Paramount Global has accused rival media company Warner Bros Discovery (WBD) of failing to pay more than $52 million in licensing fees associated with the adult animated sitcom “South Park.”
The accusation was levied in a lawsuit filed on Wednesday that serves as a countersuit to one brought by WBD against Paramount in February over the show.
Paramount’s lawsuit says WBD has not paid licensing fees for more than 300 episodes of South Park, which are distributed on WBD-owned streaming service HBO Max. The rights include new South Park episodes that debut on HBO Max about a day after they first air on Paramount-owned cable channel Comedy Central.
WBD agreed to pay Paramount and South Park Studios $500 million for the rights to the show in 2020 after a contract with Disney-owned streaming service Hulu expired. The following year, Paramount announced it had inked a deal with South Park Studios for more than a dozen South Park movies, which were set to debut on Paramount’s streaming service, Paramount Plus.
The South Park movies aren’t feature length films; instead, they resemble something similar to a television special, with each one divided into two parts that last about an hour each. At issue is whether the specials — which haven’t aired on Comedy Central — are covered by Paramount’s licensing agreement with WBD.
WBD’s position is that the specials should be made available to HBO Max. To date, they haven’t. In February, WBD sued, arguing Paramount used creative language in its agreement to keep the South Park specials off HBO Max. (Coincidentally, one of the specials in question is called “The Streaming Wars,” which centers around companies battling for water rights. One of the companies is called “Pi Pi Plus,” a veiled nod to Paramount Plus, and there’s even a lawsuit in the second part of the special where witnesses talk about creating “boats” for various “streaming services.”)
This week, Paramount launched its counter-attack, suing WBD for back payments associated with South Park episodes that continue to be available on HBO Max.
“Warner Bros. Discovery has indefensibly refused to pay the more than $50 million dollars it owes for South Park content that it has undisputedly received and which HBO Max continues to air and exploit,” a lawyer for Paramount wrote in the company’s complaint. “[WBD’s] argument that Paramount Global was required to deliver additional South Park content is baseless and wholly unsupported by the parties’ agreement.”
WBD also complains that Paramount has failed to deliver on a number of episodes that were guaranteed in its licensing agreement. In 2020, South Park Studios produced a limited number of episodes due to the coronavirus health pandemic, which Paramount delivered. The amount of episodes was apparently below the guarantee Paramount made per season. WBD expected 30 episodes over the course of two seasons, but only received 14 episodes due to the pandemic.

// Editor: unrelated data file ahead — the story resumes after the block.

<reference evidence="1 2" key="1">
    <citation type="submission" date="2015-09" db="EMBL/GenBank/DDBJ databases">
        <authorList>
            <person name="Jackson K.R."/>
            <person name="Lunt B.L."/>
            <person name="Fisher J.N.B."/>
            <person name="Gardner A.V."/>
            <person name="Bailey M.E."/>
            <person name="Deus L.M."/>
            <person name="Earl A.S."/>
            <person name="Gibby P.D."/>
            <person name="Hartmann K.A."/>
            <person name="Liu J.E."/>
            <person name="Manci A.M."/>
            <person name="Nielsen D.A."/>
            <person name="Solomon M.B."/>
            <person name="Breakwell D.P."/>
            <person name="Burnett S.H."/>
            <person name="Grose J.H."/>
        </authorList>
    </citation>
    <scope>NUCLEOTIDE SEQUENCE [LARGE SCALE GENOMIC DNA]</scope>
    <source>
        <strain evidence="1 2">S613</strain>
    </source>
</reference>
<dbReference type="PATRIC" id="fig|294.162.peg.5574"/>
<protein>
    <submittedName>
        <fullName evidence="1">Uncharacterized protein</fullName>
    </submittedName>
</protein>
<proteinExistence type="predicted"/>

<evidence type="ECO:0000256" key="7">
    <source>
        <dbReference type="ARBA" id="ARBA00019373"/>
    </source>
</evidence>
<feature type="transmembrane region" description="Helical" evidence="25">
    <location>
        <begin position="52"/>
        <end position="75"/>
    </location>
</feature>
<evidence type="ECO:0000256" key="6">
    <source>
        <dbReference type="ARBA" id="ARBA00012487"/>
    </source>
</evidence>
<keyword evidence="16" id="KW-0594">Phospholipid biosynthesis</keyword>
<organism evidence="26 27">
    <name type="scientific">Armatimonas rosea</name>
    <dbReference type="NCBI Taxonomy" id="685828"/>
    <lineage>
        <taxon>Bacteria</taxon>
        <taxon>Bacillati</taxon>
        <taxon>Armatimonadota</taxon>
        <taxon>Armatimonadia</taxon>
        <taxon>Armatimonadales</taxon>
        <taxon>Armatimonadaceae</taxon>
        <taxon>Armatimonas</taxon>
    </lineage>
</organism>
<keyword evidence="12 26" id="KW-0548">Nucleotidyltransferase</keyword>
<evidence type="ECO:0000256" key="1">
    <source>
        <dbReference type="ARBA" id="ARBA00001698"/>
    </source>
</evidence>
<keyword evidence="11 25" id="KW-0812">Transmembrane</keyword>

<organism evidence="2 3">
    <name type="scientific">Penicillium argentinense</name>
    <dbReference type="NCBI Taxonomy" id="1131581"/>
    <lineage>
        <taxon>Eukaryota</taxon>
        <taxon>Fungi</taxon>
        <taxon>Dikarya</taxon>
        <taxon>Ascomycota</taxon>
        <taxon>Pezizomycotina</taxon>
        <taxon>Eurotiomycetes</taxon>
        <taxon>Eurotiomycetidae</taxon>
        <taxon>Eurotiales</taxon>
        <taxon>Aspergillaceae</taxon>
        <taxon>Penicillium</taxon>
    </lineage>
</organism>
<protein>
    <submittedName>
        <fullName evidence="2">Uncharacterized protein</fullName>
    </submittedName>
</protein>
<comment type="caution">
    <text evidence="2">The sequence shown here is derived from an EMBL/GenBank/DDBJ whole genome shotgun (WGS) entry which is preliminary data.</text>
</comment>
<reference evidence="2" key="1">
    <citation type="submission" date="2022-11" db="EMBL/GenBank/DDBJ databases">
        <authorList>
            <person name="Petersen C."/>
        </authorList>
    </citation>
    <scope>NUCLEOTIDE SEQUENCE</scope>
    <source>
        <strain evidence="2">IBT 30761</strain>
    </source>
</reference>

Paramount says it doesn’t owe WBD anything more than the episodes that were produced and delivered over those two pandemic-impaired seasons.
“The Term Sheet Sheet reflects no episodic commitment whatsoever for the new seasons of ‘South Park,'” Paramount’s lawyer asserted in its counterclaim. “The Term Sheet likewise reflects no term that could require South Park Studios to offer to license to WarnerMedia the rights to any made-for-streaming movies developed outside the television seasons.”
Paramount says WBD has paid around $275 million of the $500 million in licensing rights owed for distributing “South Park” on HBO Max, but has “given clear indications that it will not pay any of the remaining $225 million-plus in licensing fees still owed for the rest of the five-year term of [its contract].”
When it comes to payments, both sides have apparently agreed that Paramount can “withhold an equal amount of payments that were otherwise owed pursuant to different deals between the parties” — likely for WBD-owned films and TV shows licensed to Paramount Plus, cable network Showtime and free streamer Pluto TV — until WBD pays what is owed for South Park.
“However, Paramount Global has never agreed that [WBD] was entitled to withhold any payments in the first place,” a Paramount lawyer wrote in a footnote of the complaint, “and it has always been Paramount Global’s position that the parties should simply comply with their contractual obligations.”
The matter is being heard in a division of New York state court that deals with media and entertainment-related contracts.